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The New York Times published a major article on the Colby Museum’s Bob Thompson exhibition. The story, which appeared in the Sunday Arts & Leisure section, refers to the show as “a stunning look at a Black painter who looked to the old masters for inspiration; his bold attitude toward art history is summed up in the show’s title, This House Is Mine.”

Colby’s Davis Institute for Artificial Intelligence was featured in Fortune’s “Eye on AI” column. In addition to including commentary from President Greene, who said that “the liberal arts need AI, but AI also needs the liberal arts,” Director Amanda Stent noted how the institute can foster multi-disciplinary collaboration that’s vital for making AI achieve its potential while side-stepping potential negative ramifications.

Colby was well represented in a New York Times article on the current job market for students. The story highlighted how Trevaughn Wright-Reynolds ’22 has already accepted a job offer and included commentary from Lisa Noble, Colby’s director of employer partnerships and emerging pathways, who noted that “the current market is great for employment."
boston.gov
Meteorologist David Epstein ’86 spoke with Boston Mayor Michelle Wu via Instagram Live to discuss weather, climate, and upcoming forecasts this winter. Epstein, a trustee of the College, provides meteorological and horticulture content for various media and print outlets. 
News Center Maine
NBC affiliate News Center Maine spoke with Canaan Morse '07 about being named a National Book Award Finalist. In the segment, Morse had high praise for his mentor, Associate Professor of East Asian Studies Hong Zhang, noting that “the Chinese believe that your relationship with your teacher is one of the greatest relationships you can have; they're like another parent.”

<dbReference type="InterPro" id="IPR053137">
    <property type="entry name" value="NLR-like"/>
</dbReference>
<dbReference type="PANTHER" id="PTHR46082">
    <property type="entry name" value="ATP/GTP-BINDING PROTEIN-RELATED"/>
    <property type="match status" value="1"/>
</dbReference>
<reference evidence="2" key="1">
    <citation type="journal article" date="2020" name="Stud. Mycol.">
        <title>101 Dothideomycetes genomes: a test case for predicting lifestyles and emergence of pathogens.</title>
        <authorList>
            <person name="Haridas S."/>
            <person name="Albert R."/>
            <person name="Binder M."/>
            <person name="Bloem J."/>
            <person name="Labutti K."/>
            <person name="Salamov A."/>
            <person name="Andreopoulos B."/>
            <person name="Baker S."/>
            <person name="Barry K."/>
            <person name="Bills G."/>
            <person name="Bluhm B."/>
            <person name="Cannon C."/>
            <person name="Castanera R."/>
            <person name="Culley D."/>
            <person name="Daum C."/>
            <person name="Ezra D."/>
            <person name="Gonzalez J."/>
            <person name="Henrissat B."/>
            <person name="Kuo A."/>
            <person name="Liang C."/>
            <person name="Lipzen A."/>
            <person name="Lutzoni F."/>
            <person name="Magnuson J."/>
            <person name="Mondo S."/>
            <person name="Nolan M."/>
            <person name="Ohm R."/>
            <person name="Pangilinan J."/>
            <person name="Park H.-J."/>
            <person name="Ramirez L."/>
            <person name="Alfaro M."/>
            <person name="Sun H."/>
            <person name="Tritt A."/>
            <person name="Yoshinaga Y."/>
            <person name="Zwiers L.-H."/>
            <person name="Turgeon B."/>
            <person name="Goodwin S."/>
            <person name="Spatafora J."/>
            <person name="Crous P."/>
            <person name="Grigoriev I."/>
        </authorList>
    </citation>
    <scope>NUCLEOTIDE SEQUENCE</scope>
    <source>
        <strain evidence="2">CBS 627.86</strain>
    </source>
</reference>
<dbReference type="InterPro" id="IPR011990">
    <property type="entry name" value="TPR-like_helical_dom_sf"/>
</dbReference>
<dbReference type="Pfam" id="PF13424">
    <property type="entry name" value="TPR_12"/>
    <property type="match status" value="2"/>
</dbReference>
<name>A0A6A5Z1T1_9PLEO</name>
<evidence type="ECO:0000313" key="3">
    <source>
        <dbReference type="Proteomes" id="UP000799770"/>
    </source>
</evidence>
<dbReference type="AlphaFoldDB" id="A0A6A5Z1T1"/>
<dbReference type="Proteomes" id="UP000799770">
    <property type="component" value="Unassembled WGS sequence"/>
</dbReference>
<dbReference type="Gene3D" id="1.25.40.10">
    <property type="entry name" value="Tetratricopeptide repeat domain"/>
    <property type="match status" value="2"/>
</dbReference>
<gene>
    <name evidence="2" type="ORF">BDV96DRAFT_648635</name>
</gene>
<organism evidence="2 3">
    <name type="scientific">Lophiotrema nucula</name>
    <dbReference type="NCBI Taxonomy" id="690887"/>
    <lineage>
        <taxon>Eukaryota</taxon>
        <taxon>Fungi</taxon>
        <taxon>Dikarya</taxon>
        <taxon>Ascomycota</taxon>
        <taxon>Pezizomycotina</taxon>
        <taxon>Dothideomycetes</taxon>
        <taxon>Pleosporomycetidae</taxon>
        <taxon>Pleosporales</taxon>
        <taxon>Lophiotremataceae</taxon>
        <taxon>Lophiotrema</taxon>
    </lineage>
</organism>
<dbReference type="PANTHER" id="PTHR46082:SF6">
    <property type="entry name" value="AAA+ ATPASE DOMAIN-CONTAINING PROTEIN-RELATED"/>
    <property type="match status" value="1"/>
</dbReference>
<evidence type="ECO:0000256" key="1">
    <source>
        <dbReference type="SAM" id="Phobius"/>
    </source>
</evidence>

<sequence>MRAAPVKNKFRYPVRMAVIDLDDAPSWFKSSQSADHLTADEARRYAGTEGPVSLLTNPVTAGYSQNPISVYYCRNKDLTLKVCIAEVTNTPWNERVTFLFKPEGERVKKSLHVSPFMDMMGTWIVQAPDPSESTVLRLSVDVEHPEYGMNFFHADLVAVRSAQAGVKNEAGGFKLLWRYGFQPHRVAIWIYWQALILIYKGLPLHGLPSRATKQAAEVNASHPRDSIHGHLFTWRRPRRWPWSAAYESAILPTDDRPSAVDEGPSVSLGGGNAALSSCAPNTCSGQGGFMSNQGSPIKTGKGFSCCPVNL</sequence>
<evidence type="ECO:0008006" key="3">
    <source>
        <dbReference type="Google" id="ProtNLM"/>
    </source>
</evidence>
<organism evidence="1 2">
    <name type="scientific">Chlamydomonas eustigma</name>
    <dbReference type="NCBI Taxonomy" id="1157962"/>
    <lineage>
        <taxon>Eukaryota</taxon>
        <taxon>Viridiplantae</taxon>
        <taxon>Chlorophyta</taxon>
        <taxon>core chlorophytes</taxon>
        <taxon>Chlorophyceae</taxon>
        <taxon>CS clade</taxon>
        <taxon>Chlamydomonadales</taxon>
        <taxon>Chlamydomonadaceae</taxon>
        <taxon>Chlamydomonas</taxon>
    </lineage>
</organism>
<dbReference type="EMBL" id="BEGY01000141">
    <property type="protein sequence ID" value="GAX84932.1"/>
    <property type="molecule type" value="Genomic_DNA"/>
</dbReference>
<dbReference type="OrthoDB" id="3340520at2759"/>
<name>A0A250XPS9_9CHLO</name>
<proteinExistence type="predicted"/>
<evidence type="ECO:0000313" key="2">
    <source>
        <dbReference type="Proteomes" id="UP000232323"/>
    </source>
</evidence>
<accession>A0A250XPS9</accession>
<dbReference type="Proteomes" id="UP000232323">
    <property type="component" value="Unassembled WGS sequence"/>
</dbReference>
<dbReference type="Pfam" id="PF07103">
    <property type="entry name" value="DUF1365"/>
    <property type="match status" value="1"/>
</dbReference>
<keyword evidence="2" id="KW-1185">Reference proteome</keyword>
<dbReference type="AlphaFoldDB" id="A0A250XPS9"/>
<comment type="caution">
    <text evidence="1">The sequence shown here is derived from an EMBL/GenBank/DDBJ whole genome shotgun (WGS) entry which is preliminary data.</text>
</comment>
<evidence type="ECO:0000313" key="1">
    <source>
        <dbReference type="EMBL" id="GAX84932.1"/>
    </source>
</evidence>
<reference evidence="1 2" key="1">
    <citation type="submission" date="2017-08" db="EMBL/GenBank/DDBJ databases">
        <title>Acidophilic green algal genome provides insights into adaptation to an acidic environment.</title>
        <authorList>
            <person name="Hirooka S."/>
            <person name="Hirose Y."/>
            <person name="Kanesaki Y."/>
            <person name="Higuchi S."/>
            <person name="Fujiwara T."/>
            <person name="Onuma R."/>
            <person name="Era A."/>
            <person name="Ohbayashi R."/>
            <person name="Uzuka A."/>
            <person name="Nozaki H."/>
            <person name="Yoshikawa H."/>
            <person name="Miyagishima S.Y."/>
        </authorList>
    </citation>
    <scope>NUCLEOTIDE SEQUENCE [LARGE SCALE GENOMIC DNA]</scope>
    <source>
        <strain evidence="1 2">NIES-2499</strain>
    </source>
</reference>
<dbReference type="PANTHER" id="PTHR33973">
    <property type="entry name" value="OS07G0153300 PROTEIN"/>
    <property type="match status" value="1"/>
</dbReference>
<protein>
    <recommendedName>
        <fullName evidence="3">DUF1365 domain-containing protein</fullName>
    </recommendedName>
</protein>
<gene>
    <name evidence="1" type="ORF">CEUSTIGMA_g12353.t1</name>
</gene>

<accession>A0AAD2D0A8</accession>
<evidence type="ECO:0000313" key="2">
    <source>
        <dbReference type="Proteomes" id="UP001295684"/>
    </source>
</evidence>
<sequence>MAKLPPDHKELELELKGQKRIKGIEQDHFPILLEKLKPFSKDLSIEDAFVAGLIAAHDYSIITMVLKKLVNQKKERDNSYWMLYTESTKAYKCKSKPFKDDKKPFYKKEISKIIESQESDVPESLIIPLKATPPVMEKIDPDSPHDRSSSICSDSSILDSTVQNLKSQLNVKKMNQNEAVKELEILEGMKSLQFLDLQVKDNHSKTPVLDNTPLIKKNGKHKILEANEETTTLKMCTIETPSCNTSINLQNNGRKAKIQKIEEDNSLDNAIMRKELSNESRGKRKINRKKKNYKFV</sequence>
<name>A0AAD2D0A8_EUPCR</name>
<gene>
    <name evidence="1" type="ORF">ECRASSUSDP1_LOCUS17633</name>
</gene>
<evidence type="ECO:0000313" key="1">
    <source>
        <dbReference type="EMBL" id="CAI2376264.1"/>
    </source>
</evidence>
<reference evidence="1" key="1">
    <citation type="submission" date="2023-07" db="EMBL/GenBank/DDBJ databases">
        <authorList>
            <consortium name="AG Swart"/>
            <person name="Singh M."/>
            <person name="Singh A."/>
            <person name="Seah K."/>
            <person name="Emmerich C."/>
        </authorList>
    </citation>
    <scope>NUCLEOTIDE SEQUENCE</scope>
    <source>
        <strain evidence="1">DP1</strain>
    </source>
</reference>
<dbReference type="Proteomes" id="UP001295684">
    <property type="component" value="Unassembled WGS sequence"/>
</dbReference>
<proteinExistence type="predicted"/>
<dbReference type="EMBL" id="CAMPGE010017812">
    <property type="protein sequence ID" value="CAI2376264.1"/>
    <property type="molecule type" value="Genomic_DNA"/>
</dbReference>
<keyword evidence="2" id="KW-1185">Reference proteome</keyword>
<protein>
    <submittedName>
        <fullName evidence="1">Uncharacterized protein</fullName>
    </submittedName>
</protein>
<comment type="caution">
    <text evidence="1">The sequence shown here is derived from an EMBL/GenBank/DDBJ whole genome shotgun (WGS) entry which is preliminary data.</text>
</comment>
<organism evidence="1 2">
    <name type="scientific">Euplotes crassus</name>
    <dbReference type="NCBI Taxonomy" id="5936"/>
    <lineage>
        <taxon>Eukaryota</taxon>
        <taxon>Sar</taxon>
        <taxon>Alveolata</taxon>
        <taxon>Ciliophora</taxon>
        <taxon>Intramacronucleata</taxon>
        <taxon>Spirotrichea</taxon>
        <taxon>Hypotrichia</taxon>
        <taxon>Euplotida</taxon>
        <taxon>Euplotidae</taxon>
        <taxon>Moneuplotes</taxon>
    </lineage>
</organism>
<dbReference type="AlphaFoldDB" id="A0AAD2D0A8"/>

Portland Press Herald
The Portland Press Herald picked up a story on Colby’s announcement on the success of its Dare Northward campaign. The article noted that “from expanding financial aid to supporting faculty growth and enabling the building of new facilities and programs,” the campaign is already having a substantial impact.
Campus Rec
Director of Recreation Services Tiffany Lomax was interviewed for a story in Campus Rec Magazine about the Harold Alfond Athletics and Recreation Center. In commenting on the dynamic new facility, she highlighted how “we have so many venues now that offer so many different things; it’s really cool to see students just make this place their own.”
variety
Variety interviewed Jun Fang, visiting assistant professor of sociology, for an article discussing the relationship between Hollywood and China’s film industry. Fang is authoring the forthcoming ethnography “When China Meets Hollywood” and provided expertise on the potential impacts on the film industry.
artforum
Artforum published a major review of Bob Thompson: This House is Mine before the final week of the exhibition. “What is needed, now and going forward, is for these powerful images to be widely seen,” the author writes. The show will travel around the country after closing at Colby on Jan. 9, 2022. 
Maine Public
Assistant Professor of English Sarah Braunstein was included in a discussion on Maine Public. Along with her colleagues in the Starfish Writing Group, the authors discussed the importance of the creative collaborative process.
Portland Press Herald
As Maine colleges prepared for the return to campus, Colby came out on top for its diligence in safety protocols to combat Covid-19. Both WGME-TV and the Portland Press Herald shared articles covering this topic.
Morning Sentinel
An NYC developer has plans to turn an abandoned mill in downtown Waterville into affordable housing and commercial space, reports the Morning Sentinel. The article also mentions Colby’s contributions to the city’s revitalization, including the Lockwood Hotel and the Greene Block + Studios.
Hyperallergic
Hyperallergic published a review of the Bob Thompson exhibition currently on view at the Colby College Museum of Art. The writer noted that, “This House is Mine … is a triumph in scale and curation, and the abundance of provocative imagery poses new questions regarding his legacy.”